Spartacist South Africa No. 11

Winter 2014


From the Archives of Women and Revolution:

Friedrich Engels, Karl Marx’s Partner, on:

The Origin of the Family, Private Property, and the State

We reprint below, in excerpted form, an article from Women and Revolution (W&R) No. 45 (Winter-Spring 1996). W&R was published by the Women’s Commission of the Spartacist League/U.S., section of the International Communist League, between 1973 and 1996. From 1998, W&R articles have been published in Spartacist, the quadrilingual theoretical journal of the ICL. Written over 18 years ago, the article highlights many aspects of the brutal oppression of women which, despite some changes, continue to be relevant today.

Friedrich Engels' The Origin of the Family, Private Property, and the State (1884) is the basic Marxist text on the roots of the subjugation of women in private property. Engels outlines the successive social and economic forms which underlay early history, as humanity gained mastery over the means of existence. The book drew from Ancient Society (1877) by the anthropologist Lewis Henry Morgan, who befriended the Iroquois and studied the development of property relations in ancient history and the relationship between social production and kinship forms, or the family. Ties of kinship formalized as "gentes" (gentile society) or "clans," the term more commonly used today, formed the social framework of primitive agriculturalists. Although not a political leftist, Morgan recognized that the “property career" did not exist in the early stages of society and looked to the "liberty, equality and fraternity of the ancient gentes" as a goal for the future.

Much has been learned in the fields of anthropology and archaeology since Morgan's time; for example, Engels estimated 2,500 years for the existence of class society, whereas the figure is now known to be at least 5,000 years. But Morgan's central insight—that social relationships reflect the material basis, or "successive arts of subsistence," of human society—has only been confirmed. "Morgan in his own way had discovered afresh in America the materialistic conception of history discovered by Marx forty years ago," as Engels wrote in his preface.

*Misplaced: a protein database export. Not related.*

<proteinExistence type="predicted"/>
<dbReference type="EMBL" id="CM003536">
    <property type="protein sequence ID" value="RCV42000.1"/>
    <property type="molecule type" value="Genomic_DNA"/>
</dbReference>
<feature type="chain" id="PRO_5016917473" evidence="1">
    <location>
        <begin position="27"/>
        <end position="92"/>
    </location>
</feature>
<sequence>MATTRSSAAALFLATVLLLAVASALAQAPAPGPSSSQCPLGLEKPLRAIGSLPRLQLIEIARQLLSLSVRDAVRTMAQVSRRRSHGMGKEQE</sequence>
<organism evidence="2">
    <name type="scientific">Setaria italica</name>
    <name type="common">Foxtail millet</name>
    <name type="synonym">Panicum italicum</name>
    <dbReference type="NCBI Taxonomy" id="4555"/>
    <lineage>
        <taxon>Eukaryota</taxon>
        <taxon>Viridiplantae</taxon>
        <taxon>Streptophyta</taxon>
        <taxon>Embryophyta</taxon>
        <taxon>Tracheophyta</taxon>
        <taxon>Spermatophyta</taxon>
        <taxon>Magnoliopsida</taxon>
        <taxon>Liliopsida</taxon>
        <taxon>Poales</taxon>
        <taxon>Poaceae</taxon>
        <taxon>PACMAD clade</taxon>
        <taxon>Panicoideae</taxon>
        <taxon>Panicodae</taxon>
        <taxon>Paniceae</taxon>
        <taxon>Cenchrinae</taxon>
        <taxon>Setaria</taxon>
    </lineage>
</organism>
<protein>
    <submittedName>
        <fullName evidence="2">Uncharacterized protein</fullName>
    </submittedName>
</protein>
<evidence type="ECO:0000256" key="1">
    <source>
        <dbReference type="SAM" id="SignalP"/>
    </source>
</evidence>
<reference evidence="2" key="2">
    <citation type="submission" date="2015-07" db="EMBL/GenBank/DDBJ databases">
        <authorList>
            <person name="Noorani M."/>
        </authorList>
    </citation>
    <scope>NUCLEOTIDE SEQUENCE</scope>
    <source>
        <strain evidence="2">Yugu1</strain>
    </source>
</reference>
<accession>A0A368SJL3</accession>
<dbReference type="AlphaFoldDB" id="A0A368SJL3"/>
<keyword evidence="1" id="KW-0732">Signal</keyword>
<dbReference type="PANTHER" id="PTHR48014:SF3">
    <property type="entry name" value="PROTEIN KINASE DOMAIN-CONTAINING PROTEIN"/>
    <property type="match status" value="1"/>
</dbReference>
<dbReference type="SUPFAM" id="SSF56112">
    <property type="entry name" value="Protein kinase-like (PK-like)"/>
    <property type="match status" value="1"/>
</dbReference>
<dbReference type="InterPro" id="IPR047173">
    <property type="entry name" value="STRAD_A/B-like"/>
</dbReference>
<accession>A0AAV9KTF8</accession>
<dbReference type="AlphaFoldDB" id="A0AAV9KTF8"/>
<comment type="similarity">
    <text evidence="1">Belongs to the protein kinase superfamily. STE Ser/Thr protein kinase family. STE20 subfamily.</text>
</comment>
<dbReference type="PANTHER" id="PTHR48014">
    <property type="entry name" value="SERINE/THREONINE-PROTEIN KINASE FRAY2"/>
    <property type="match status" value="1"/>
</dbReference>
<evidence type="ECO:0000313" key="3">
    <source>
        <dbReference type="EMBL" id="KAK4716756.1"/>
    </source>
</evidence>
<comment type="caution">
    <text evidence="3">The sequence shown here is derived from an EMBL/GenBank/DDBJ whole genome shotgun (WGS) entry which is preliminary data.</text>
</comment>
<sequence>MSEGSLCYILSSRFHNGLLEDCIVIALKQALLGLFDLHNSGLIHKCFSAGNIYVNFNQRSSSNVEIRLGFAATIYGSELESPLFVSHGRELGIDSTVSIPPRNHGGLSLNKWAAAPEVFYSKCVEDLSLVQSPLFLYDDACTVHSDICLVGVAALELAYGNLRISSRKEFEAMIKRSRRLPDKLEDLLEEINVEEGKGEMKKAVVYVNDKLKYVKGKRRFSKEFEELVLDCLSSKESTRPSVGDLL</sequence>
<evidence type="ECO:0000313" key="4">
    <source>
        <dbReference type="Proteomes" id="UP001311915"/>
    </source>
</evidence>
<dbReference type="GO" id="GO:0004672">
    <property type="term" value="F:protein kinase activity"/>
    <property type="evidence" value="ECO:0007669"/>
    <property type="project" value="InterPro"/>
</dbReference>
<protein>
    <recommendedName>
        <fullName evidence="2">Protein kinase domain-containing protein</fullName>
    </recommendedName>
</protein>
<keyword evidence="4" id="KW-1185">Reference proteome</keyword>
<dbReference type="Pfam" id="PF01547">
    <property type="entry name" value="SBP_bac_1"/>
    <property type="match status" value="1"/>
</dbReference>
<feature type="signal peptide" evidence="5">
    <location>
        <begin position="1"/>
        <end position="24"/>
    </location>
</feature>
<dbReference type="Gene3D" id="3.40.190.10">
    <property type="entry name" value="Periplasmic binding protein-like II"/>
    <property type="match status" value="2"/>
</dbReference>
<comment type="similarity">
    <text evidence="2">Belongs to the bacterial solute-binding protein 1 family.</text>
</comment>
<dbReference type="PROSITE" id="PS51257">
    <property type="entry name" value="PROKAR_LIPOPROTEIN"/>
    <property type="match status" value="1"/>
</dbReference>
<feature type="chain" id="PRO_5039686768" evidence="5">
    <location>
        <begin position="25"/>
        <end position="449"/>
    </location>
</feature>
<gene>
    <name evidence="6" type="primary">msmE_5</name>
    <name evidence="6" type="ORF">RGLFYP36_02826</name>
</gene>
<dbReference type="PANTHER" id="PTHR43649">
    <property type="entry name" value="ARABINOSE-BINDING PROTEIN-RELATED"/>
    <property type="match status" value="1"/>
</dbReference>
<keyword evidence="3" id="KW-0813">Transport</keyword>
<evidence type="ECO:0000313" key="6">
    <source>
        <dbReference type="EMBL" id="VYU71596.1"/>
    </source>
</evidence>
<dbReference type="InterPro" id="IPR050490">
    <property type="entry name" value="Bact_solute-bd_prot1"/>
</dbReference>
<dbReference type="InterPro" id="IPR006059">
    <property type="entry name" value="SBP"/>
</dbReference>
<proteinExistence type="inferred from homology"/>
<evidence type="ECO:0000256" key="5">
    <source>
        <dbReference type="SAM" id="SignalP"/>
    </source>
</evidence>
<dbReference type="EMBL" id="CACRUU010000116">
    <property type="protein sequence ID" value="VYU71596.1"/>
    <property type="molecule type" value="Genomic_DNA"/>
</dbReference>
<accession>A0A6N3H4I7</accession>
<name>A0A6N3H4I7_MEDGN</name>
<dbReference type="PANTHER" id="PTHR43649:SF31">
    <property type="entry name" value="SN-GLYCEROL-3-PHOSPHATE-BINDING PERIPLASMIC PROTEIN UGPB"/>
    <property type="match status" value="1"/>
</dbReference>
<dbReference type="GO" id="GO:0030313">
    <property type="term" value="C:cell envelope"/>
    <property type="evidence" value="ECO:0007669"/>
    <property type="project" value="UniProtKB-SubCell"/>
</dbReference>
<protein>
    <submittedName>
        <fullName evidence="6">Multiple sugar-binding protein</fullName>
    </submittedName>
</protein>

In the primitive communal hunter-gatherer society, the division of labor between men and women was based not on female dependency but on the biological reality of childcare. The work that women undertook for the community had to allow for pregnancy, breast-feeding (there was no cow's milk or porridge substitute for human milk) and the care of infants and small children. As anthropologist Eleanor Burke Leacock says, “The significant point for women's status is that the household was communal and the division of labor between the sexes reciprocal; the economy did not involve the dependence of the wife and children on the husband…. Both sexes worked to produce the goods necessary for livelihood.”

It is not only Marxists and most anthropologists who recognize this social equality. Early European explorers in America were scandalized to find that Native women had "the command of their own Bodies and may dispose of their Persons as they think fit; they being at liberty to do what they please."

This primitive social equality was overthrown when inventions such as agriculture began to develop the social surplus which provoked the division of society into classes. With classes came the development of the institution of the monogamous family and patrilineal descent, which Engels called "the world historical defeat of the female sex." The biological fact of childbearing and child rearing was henceforth tied to the social oppression of women. Society split into antagonistic classes, and the ruling, or property-owning, class governed society through the armed state. As a means of the consolidation of wealth in the hands of a tiny minority, the patriarchal family decreed monogamy for women to determine inheritance of property. Today, the intellectual windbags occupying the halls of academia and scribbling in the capitalist media peddle the lie that the cruel society we live in is “inevitable”; that war, competition and aggression are “innate”; that social inequality is "in the genes”; that the state power is necessary to "control" the evil in people.

On the contrary, the state is an instrument for the repression of one class by another. The Paris Commune of 1871 proved that a successful socialist revolution must conquer through the dictatorship of the proletariat, which will root out all vestiges of capitalist rule and lay the basis for the withering away of the state, altogether. The following selection of quotes from Engels book show that oppression and exploitation are rooted in private property, a human invention as subject to change as any other.

In the old communistic household, which comprised many couples and their children, the task entrusted to the women of managing the household was as much a public, a socially necessary industry as the procuring of food by the men. With the patriarchal family and still more with the single monogamous family, a change came. Household management lost its public character. It no longer concerned society. It became a private service; the wife became the head servant, excluded from all participation in social production. Not until the coming of modern large-scale industry was the road to social production opened to her again—and then only to the proletarian wife. But it was opened in such a manner that, if she carries out her duties in the private service of her family, she remains excluded from public production and unable to earn; and if she wants to take part in public production and earn independently, she cannot carry out family duties. And the wife’s position in the factory is the position of women in all branches of business, right up to medicine and the law. The modern individual family is founded on the open or concealed domestic slavery of the wife, and modern society is a mass composed of these individual families as its molecules.